ADHD vs. Anxiety

While these two conditions may seem similar at first glance, they are as different as a squirrel on caffeine and a cat in a yoga class. So with a little humor, let’s get down to it.

October 2, 2023

ADHD: The Energizer Bunny on Steroids

Picture this: a squirrel on a double espresso, bouncing off the walls, and chasing its own tail. That's ADHD in a nutshell. People with ADHD are like the Energizer Bunny on steroids, constantly seeking stimulation and struggling to focus on one thing at a time. They have the attention span of a goldfish with short-term memory issues.

Anxiety: The Overthinking Champion

Now, let's meet anxiety, the overthinking champion of the world. If there was an Olympic event for worrying, anxiety would take home the gold medal every time. These individuals have a knack for imagining worst-case scenarios, turning molehills into mountains, and sweating over the tiniest details. They are the masters of "what if" scenarios and can make a simple decision feel like a life-or-death situation.

ADHD: The Master of Distraction

Imagine trying to have a conversation with someone who is constantly distracted by shiny objects, random thoughts, and the sound of a pin dropping three blocks away. These individuals have a mind that jumps from one topic to another. They can start a task with enthusiasm, only to be sidetracked by a catchy jingle.

Anxiety: The Perfectionist Extraordinaire

On the other hand, anxiety is the perfectionist extraordinaire. These individuals have an uncanny ability to obsess over every detail, striving for perfection in everything they do. They double-check their work, triple-check it, and then ask someone else to check it again. They are the kings and queens of "What if I mess up?" and "What if it's not good enough?"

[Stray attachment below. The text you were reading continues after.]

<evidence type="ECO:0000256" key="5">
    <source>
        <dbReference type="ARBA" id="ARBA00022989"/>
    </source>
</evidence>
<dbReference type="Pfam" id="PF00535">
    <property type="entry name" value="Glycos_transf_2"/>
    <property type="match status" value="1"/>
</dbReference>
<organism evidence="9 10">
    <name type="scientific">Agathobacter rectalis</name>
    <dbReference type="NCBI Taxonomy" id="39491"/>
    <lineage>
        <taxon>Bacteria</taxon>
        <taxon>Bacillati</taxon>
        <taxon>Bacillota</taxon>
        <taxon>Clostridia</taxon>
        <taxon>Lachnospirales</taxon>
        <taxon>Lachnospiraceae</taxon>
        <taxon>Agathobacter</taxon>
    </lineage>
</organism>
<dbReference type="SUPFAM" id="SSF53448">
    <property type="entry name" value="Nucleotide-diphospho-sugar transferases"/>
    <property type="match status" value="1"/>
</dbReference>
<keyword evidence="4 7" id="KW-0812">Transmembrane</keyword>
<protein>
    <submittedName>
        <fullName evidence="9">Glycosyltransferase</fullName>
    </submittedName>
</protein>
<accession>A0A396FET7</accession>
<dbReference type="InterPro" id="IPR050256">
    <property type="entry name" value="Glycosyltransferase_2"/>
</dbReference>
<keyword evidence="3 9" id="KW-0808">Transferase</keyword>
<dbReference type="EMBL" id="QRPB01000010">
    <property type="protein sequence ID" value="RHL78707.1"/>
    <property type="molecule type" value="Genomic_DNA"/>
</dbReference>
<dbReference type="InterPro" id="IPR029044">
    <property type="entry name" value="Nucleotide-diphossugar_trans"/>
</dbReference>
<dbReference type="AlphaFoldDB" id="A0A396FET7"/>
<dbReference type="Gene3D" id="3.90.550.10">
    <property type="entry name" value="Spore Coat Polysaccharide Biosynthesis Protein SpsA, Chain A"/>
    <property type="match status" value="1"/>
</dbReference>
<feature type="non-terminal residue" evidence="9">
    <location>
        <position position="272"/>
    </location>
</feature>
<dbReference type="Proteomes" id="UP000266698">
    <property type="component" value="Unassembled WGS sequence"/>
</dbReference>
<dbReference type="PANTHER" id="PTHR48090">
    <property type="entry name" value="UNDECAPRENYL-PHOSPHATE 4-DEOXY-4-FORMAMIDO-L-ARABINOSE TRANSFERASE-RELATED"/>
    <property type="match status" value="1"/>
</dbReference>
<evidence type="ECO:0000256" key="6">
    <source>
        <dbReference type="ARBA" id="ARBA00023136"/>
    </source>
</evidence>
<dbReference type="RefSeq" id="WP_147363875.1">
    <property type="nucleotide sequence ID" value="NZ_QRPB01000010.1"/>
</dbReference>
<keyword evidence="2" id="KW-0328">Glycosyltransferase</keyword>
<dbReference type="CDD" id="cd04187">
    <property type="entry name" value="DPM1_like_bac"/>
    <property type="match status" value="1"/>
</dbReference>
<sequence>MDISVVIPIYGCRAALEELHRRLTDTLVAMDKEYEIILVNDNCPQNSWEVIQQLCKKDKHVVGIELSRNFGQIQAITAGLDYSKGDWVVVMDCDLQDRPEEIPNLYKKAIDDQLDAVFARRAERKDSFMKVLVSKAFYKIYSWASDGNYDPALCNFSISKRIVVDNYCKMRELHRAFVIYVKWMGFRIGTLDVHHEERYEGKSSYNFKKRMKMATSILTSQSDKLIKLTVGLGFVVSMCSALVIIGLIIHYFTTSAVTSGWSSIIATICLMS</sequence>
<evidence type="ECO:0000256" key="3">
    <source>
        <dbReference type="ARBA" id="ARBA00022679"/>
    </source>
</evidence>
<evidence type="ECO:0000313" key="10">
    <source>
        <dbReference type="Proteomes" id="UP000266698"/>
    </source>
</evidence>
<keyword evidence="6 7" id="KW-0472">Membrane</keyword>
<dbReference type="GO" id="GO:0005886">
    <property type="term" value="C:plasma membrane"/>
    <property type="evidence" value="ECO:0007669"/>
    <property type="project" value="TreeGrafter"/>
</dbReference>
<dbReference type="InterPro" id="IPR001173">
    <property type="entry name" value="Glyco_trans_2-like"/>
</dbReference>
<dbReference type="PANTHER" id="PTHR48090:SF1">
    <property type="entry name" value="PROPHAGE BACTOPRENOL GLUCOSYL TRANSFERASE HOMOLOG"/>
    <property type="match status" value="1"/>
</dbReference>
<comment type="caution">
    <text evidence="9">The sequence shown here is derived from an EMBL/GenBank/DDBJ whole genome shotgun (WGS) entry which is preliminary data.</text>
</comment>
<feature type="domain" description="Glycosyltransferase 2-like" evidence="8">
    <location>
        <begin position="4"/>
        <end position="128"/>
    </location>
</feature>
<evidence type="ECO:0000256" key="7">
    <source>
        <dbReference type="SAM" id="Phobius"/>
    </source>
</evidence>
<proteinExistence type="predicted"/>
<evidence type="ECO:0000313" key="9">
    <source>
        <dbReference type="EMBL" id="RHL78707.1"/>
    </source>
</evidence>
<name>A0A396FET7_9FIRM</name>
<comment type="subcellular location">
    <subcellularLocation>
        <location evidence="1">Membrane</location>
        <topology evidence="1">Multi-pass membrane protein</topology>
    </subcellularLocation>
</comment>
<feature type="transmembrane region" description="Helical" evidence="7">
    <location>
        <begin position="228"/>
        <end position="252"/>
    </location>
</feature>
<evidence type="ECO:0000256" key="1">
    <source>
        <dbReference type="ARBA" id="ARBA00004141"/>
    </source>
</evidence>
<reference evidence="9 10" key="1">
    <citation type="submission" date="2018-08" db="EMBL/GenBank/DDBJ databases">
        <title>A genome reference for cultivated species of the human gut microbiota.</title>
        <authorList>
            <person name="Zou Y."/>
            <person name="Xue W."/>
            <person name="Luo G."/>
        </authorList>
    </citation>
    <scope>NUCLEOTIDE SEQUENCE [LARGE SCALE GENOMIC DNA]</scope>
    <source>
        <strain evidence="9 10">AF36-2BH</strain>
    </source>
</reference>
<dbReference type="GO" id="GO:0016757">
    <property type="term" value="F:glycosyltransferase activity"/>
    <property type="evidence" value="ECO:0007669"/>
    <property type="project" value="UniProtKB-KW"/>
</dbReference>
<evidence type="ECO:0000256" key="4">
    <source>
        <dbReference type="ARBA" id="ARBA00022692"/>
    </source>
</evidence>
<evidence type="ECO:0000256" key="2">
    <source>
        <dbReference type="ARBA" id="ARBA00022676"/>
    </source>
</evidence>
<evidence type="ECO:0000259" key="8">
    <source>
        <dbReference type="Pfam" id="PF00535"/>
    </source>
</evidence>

ADHD: The Impulsive Daredevil

If ADHD were a superhero, it would be the Impulsive Daredevil. These individuals have a knack for acting before thinking, often finding themselves in hilarious and sometimes embarrassing situations. They are the ones who blurt out inappropriate comments during a serious meeting or impulsively decide to dye their hair neon green just because it seemed like a good idea at the time.

Anxiety: The Worrying Time Traveler

Anxiety, on the other hand, is the Worrying Time Traveler. These individuals have a remarkable ability to transport themselves to the future, imagining all the things that could go wrong. They worry about things that haven't even happened yet, creating a mental time machine that takes them on a rollercoaster ride of anxiety and stress.


In the battle of ADHD vs. anxiety, it's clear that these two conditions are as different as night and day. Both conditions come with their own set of challenges, but let's not forget to find humor in our quirks and embrace the uniqueness that makes us who we are. So, whether you're a squirrel on steroids or a worrywart time traveler, remember to laugh a little along the way. 

All jokes aside - what can I do about it?!

ADHD Interventions